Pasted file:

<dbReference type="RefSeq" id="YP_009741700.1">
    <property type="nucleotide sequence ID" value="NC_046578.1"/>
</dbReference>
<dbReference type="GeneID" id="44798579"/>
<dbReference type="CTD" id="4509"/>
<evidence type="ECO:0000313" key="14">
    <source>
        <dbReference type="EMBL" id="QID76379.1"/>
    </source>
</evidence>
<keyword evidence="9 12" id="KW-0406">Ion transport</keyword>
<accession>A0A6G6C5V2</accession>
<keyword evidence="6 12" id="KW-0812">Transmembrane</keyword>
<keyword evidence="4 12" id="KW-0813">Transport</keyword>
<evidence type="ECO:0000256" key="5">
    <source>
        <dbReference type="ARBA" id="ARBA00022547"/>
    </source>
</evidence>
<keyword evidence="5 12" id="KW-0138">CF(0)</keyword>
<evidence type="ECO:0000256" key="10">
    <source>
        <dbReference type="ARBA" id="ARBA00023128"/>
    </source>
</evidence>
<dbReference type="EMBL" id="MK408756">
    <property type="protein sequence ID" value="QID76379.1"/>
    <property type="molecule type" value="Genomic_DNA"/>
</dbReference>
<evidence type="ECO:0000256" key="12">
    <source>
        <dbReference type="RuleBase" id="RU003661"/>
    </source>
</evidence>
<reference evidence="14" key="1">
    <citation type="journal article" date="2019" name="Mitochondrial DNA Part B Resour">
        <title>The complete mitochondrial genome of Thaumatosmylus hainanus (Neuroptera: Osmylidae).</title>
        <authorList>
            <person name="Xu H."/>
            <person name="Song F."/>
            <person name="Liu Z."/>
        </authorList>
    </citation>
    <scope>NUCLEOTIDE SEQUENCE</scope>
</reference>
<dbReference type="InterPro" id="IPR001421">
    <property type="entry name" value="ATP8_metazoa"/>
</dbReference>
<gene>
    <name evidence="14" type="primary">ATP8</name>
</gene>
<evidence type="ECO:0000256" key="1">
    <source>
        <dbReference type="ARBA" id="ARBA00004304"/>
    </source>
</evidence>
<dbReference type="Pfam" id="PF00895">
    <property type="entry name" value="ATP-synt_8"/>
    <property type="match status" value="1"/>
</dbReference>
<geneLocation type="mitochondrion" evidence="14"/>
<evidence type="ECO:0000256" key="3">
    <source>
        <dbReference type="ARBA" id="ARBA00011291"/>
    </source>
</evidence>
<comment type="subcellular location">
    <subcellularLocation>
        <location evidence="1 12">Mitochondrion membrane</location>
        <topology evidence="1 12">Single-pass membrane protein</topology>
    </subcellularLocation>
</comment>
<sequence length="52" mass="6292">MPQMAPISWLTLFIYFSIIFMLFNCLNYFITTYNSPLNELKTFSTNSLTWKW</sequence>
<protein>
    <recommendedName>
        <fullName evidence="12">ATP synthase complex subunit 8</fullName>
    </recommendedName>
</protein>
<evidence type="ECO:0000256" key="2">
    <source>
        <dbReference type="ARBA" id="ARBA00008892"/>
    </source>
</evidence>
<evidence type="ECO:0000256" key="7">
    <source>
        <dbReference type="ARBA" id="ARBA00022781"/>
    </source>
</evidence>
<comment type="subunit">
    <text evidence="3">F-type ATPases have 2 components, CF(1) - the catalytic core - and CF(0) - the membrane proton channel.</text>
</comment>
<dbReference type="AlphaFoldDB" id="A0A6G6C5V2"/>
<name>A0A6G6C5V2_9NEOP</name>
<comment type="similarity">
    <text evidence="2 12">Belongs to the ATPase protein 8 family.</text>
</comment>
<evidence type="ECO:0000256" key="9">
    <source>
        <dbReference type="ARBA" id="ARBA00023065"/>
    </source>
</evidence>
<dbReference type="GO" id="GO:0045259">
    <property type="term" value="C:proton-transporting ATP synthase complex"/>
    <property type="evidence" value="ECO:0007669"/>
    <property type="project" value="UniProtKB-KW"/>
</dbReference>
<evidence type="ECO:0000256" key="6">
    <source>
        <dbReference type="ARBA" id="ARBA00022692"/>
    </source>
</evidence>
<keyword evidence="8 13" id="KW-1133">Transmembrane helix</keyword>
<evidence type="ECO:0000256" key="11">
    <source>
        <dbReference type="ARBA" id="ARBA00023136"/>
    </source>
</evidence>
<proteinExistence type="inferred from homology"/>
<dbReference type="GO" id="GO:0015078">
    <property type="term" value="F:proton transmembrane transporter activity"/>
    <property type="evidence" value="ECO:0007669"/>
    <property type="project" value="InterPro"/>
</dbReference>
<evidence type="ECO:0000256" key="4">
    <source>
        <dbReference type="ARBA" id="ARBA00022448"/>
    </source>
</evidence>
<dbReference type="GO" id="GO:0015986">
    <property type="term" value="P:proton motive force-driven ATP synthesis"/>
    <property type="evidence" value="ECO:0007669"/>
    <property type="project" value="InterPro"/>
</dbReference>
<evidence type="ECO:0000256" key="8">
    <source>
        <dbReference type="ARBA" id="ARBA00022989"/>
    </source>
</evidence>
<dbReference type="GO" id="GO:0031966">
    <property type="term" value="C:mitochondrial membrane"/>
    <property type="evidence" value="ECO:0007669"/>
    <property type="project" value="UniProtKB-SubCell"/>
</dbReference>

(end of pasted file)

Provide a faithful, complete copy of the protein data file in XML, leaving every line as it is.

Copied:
<dbReference type="RefSeq" id="YP_009741700.1">
    <property type="nucleotide sequence ID" value="NC_046578.1"/>
</dbReference>
<dbReference type="GeneID" id="44798579"/>
<dbReference type="CTD" id="4509"/>
<evidence type="ECO:0000313" key="14">
    <source>
        <dbReference type="EMBL" id="QID76379.1"/>
    </source>
</evidence>
<keyword evidence="9 12" id="KW-0406">Ion transport</keyword>
<accession>A0A6G6C5V2</accession>
<keyword evidence="6 12" id="KW-0812">Transmembrane</keyword>
<keyword evidence="4 12" id="KW-0813">Transport</keyword>
<evidence type="ECO:0000256" key="5">
    <source>
        <dbReference type="ARBA" id="ARBA00022547"/>
    </source>
</evidence>
<keyword evidence="5 12" id="KW-0138">CF(0)</keyword>
<evidence type="ECO:0000256" key="10">
    <source>
        <dbReference type="ARBA" id="ARBA00023128"/>
    </source>
</evidence>
<dbReference type="EMBL" id="MK408756">
    <property type="protein sequence ID" value="QID76379.1"/>
    <property type="molecule type" value="Genomic_DNA"/>
</dbReference>
<evidence type="ECO:0000256" key="12">
    <source>
        <dbReference type="RuleBase" id="RU003661"/>
    </source>
</evidence>
<reference evidence="14" key="1">
    <citation type="journal article" date="2019" name="Mitochondrial DNA Part B Resour">
        <title>The complete mitochondrial genome of Thaumatosmylus hainanus (Neuroptera: Osmylidae).</title>
        <authorList>
            <person name="Xu H."/>
            <person name="Song F."/>
            <person name="Liu Z."/>
        </authorList>
    </citation>
    <scope>NUCLEOTIDE SEQUENCE</scope>
</reference>
<dbReference type="InterPro" id="IPR001421">
    <property type="entry name" value="ATP8_metazoa"/>
</dbReference>
<gene>
    <name evidence="14" type="primary">ATP8</name>
</gene>
<evidence type="ECO:0000256" key="1">
    <source>
        <dbReference type="ARBA" id="ARBA00004304"/>
    </source>
</evidence>
<dbReference type="Pfam" id="PF00895">
    <property type="entry name" value="ATP-synt_8"/>
    <property type="match status" value="1"/>
</dbReference>
<geneLocation type="mitochondrion" evidence="14"/>
<evidence type="ECO:0000256" key="3">
    <source>
        <dbReference type="ARBA" id="ARBA00011291"/>
    </source>
</evidence>
<comment type="subcellular location">
    <subcellularLocation>
        <location evidence="1 12">Mitochondrion membrane</location>
        <topology evidence="1 12">Single-pass membrane protein</topology>
    </subcellularLocation>
</comment>
<sequence length="52" mass="6292">MPQMAPISWLTLFIYFSIIFMLFNCLNYFITTYNSPLNELKTFSTNSLTWKW</sequence>
<protein>
    <recommendedName>
        <fullName evidence="12">ATP synthase complex subunit 8</fullName>
    </recommendedName>
</protein>
<evidence type="ECO:0000256" key="2">
    <source>
        <dbReference type="ARBA" id="ARBA00008892"/>
    </source>
</evidence>
<evidence type="ECO:0000256" key="7">
    <source>
        <dbReference type="ARBA" id="ARBA00022781"/>
    </source>
</evidence>
<comment type="subunit">
    <text evidence="3">F-type ATPases have 2 components, CF(1) - the catalytic core - and CF(0) - the membrane proton channel.</text>
</comment>
<dbReference type="AlphaFoldDB" id="A0A6G6C5V2"/>
<name>A0A6G6C5V2_9NEOP</name>
<comment type="similarity">
    <text evidence="2 12">Belongs to the ATPase protein 8 family.</text>
</comment>
<evidence type="ECO:0000256" key="9">
    <source>
        <dbReference type="ARBA" id="ARBA00023065"/>
    </source>
</evidence>
<dbReference type="GO" id="GO:0045259">
    <property type="term" value="C:proton-transporting ATP synthase complex"/>
    <property type="evidence" value="ECO:0007669"/>
    <property type="project" value="UniProtKB-KW"/>
</dbReference>
<evidence type="ECO:0000256" key="6">
    <source>
        <dbReference type="ARBA" id="ARBA00022692"/>
    </source>
</evidence>
<keyword evidence="8 13" id="KW-1133">Transmembrane helix</keyword>
<evidence type="ECO:0000256" key="11">
    <source>
        <dbReference type="ARBA" id="ARBA00023136"/>
    </source>
</evidence>
<proteinExistence type="inferred from homology"/>
<dbReference type="GO" id="GO:0015078">
    <property type="term" value="F:proton transmembrane transporter activity"/>
    <property type="evidence" value="ECO:0007669"/>
    <property type="project" value="InterPro"/>
</dbReference>
<evidence type="ECO:0000256" key="4">
    <source>
        <dbReference type="ARBA" id="ARBA00022448"/>
    </source>
</evidence>
<dbReference type="GO" id="GO:0015986">
    <property type="term" value="P:proton motive force-driven ATP synthesis"/>
    <property type="evidence" value="ECO:0007669"/>
    <property type="project" value="InterPro"/>
</dbReference>
<evidence type="ECO:0000256" key="8">
    <source>
        <dbReference type="ARBA" id="ARBA00022989"/>
    </source>
</evidence>
<dbReference type="GO" id="GO:0031966">
    <property type="term" value="C:mitochondrial membrane"/>
    <property type="evidence" value="ECO:0007669"/>
    <property type="project" value="UniProtKB-SubCell"/>
</dbReference>